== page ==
'Holy Rollers' gambles & wins

Jesse Eisenberg is very convincing in the role of a Brooklyn hassid who is seduced into drug trafficking.

Holy Rollers 521 (photo credit: Courtesy)
Holy Rollers 521
(photo credit: Courtesy)
Holy Rollers, an American fact-based movie about hassidim who become involved smuggling Ecstasy tablets out of Amsterdam, is the rare film that gives an authentic feeling of what life is like in Brooklyn’s haredi neighborhoods. Yes, there are inaccuracies here and there – the rebbe of the sect seems oddly informal and easy to get an appointment with, and he seems to talk a lot more about the Torah than the Talmud – but on the whole, it seems real. And that’s the twist that makes it more than the usual drug-dealing tale.
The film stars Jesse Eisenberg – the same actor who has the lead in The Social Network – as Sammy Gold, a young man from an unnamed hassidic sect in Brooklyn. (It was filmed near a Satmar neighborhood and, according to the filmmakers, the Satmar Hassidim watched the filming and spontaneously gave their blessing. Don’t try this in Mea She’arim, guys.).
Compared to other films that have portrayed religious Jews in the past, Holy Rollers shows that the hassidim don’t live in total isolation from the mainstream culture. Manhattan and its pleasures and temptations are only a train ride away. A guy in the next house has a forbidden TV and watches it with the curtains slightly open.
Sammy is painfully aware that his pious father (Mark Evanir, an Israeli actor who is currently starring in The Human Resources Manager), who runs a fabric shop, is not a good businessman. The family has very little money (their stove doesn’t even have a pilot light), and Sammy fears it’s hurting his chances with the girl he wants to marry, Zeldy (Stella Keitel, and yes, she is the daughter of Harvey Keitel and Lorraine Bracco). His father wants Sammy to study to be a rabbi, but Sammy insists on working in his father’s store and trying to make it profitable.
So when Yosef (Justin Bartha), the brother of Sammy’s devout best friend, Leon (Jason Fuchs), tells Sammy he can earn thousands of dollars bringing “medicine” to New York from Amsterdam, Sammy is game.
Through Yosef, Sammy meets the dealer, Jackie (Danny A. Abeckaser), an Israeli, who parties and hangs out with young blondes dressed in what is (for Sammy) daring clothing. Sammy knows this medicine story is fishy, but he chooses not to ask questions.
At first, as Sammy glimpses Amsterdam’s Red Light district through the window of the hotel room where he is parked until it is time to head home, he is like a deer caught in the headlights. He simply can’t process what he sees, and the seediness around him, while alluring on one level, is off-putting in other ways. He still just wants to earn enough money to impress Zeldy.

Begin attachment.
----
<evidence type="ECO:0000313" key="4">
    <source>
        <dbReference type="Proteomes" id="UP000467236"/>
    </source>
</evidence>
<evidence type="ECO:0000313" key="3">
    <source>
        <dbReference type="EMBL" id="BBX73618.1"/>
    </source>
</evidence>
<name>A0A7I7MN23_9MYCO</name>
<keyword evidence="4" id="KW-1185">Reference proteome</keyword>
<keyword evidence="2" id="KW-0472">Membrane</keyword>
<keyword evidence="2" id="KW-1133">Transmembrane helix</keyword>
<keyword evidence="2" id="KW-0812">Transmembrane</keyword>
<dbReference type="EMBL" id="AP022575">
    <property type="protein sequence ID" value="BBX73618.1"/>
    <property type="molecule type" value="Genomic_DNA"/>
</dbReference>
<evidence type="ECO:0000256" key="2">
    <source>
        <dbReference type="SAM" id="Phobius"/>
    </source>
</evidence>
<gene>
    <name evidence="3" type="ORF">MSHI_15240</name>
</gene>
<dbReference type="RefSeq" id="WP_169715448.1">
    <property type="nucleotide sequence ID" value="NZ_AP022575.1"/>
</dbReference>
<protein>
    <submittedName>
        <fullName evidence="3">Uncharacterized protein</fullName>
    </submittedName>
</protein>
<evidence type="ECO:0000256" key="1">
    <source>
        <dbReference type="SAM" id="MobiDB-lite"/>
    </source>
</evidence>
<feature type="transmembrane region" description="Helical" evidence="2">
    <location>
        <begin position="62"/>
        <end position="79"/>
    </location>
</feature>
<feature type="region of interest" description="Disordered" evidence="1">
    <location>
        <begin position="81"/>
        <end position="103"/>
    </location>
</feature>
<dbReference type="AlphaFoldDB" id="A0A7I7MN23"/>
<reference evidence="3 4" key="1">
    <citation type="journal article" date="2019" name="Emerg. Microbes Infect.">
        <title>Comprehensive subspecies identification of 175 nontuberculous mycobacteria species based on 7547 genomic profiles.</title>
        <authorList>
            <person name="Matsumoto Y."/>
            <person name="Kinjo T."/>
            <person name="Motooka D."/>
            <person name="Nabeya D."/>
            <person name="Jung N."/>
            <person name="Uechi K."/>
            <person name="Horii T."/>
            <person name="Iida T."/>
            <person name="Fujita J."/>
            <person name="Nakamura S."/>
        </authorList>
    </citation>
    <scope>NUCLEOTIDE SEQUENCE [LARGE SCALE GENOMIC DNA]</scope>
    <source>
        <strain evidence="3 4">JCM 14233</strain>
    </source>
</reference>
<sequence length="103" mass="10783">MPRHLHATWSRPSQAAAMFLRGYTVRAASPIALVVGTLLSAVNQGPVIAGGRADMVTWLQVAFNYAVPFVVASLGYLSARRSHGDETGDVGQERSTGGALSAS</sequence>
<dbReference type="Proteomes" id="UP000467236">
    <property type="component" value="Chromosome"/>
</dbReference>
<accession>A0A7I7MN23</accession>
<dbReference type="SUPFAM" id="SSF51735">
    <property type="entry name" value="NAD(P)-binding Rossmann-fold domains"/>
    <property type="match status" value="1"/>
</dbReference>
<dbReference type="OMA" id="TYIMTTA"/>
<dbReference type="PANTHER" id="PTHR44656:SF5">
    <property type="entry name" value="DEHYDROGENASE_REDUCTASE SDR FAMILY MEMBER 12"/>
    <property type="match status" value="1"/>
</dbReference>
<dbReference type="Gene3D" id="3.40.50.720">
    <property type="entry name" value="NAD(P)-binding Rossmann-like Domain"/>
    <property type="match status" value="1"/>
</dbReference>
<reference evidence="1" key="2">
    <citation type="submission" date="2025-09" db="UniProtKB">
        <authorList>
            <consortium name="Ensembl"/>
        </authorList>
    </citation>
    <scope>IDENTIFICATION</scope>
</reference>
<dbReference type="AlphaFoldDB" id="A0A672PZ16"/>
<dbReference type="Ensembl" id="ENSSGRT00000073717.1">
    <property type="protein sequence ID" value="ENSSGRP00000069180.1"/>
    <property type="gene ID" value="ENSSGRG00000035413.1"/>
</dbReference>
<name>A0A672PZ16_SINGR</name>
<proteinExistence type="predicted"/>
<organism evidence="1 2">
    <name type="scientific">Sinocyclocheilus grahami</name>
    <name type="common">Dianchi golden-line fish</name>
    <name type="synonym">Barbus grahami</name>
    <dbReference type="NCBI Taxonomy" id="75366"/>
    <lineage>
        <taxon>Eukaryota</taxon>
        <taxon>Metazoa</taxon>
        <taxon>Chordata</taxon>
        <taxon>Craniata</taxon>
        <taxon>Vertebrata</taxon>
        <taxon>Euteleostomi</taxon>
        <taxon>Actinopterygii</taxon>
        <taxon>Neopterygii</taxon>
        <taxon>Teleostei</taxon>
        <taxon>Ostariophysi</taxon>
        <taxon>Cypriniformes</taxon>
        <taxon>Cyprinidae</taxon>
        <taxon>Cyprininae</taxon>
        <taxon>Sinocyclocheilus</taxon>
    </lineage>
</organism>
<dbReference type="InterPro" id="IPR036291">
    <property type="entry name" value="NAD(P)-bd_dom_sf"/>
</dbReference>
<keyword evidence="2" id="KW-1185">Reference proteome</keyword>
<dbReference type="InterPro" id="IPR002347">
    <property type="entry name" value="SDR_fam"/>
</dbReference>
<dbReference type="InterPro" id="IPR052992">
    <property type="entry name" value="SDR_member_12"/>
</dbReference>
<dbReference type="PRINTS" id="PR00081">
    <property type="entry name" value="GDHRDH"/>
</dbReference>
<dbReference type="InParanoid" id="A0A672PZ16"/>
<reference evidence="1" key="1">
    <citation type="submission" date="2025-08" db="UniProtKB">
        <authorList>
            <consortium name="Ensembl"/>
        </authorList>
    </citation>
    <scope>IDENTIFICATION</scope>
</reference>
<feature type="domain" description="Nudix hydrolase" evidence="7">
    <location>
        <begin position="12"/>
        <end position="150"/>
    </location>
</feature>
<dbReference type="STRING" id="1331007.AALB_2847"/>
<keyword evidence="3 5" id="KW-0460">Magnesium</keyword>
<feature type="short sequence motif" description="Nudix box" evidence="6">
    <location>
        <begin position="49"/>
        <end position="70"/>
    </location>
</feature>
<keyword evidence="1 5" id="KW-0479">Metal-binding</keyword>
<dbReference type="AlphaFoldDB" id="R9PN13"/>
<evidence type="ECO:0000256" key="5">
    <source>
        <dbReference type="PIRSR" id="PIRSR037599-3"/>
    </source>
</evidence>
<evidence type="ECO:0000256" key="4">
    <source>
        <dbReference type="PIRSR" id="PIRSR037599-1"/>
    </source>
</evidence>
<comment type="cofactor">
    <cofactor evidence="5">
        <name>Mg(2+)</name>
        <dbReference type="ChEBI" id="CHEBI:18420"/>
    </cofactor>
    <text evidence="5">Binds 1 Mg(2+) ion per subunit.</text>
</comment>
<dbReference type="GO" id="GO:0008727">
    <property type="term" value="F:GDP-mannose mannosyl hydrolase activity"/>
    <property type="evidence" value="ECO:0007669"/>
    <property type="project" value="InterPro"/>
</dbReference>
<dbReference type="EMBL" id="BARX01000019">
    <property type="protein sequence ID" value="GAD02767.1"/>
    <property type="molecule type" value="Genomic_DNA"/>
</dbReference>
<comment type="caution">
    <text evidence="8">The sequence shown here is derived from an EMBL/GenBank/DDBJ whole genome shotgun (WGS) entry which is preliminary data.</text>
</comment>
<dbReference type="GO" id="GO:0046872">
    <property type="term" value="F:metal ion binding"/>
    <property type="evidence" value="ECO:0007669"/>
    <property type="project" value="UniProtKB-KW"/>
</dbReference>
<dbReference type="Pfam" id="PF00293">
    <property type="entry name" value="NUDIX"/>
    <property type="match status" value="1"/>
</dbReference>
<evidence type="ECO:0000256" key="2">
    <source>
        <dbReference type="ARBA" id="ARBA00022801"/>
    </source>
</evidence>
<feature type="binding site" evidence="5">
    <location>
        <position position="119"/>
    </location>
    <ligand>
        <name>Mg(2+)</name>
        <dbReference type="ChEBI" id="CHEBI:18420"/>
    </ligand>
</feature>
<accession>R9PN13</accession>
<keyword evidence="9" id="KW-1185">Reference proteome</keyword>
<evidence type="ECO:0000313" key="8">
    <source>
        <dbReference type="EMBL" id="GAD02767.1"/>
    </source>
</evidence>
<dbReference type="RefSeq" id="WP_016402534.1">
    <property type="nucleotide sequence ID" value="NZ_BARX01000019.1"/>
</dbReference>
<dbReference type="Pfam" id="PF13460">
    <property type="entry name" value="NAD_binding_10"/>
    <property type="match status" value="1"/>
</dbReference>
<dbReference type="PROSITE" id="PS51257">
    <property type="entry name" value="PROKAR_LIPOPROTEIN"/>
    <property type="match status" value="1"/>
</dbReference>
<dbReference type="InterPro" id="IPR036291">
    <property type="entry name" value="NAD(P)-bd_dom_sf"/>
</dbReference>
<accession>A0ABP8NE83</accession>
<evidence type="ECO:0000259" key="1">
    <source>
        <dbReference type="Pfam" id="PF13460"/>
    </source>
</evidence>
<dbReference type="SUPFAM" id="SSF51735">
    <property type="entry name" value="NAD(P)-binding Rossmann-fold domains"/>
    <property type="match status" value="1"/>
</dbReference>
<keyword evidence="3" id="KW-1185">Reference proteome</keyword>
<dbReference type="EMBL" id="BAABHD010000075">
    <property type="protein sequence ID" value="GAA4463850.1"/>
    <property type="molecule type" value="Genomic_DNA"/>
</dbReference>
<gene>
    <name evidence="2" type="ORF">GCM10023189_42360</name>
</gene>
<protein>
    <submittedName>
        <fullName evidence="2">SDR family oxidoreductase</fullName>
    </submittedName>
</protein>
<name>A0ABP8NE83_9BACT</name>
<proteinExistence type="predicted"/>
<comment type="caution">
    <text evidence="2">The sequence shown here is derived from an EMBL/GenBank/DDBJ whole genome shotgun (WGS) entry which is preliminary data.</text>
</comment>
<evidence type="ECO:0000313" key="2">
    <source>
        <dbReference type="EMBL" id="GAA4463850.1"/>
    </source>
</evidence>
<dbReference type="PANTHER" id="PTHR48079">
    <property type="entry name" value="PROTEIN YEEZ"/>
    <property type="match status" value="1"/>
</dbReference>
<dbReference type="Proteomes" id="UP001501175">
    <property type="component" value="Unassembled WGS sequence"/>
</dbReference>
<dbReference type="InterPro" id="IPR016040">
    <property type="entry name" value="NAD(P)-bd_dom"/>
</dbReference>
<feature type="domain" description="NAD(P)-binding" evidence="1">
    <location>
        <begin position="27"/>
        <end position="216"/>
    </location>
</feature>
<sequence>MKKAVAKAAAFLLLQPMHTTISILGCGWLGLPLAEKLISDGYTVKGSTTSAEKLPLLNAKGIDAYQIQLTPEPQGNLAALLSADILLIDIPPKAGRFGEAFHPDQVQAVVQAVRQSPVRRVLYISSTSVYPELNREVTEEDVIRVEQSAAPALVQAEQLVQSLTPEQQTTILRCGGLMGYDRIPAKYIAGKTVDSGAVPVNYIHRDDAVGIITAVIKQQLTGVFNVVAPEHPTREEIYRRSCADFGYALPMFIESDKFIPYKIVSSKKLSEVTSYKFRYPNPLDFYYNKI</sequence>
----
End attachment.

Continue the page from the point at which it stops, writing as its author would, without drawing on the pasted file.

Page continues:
As Sammy wises up and gets more involved in the drug trade, even recruiting other hassidim to work as mules (carriers), the movie becomes less convincing. At first Sammy seems so innocent, and his transformation into a true drug dealer who discusses “moving product” with drug kingpins seems to come out of nowhere. But throughout the film, there remains an interesting tension between Sammy’s hassidic identity and his desire to taste forbidden delights, such as sex and the drug he’s been smuggling. While in many ways the lifestyle from which he has come seems narrow and repressive, the drug culture is also grim. Every word there is tinged with sarcasm and double meanings, the girls seem knowing but are easily exploited, and there is the ever-present threat of prison or beatings from rivals.
While the tension works dramatically, it is all a bit bleak, and in the end it isn’t clear what Sammy learns from his foray into the underworld. But the film is greatly enhanced by the first-rate acting throughout, especially Jesse Eisenberg in the lead. I saw this film just after The Social Network, and at first I kept thinking I was seeing Mark Zuckerberg as a hassid. But then Eisenberg’s low-key performance won me over, and I could see him as Sammy. He has given wonderful performances in several other independent films, notably The Squid and the Whale and Roger Dodger. But this movie is far different from his other work and shows his versatility. Most likely, he will be a star long after many of his contemporaries have faded from view.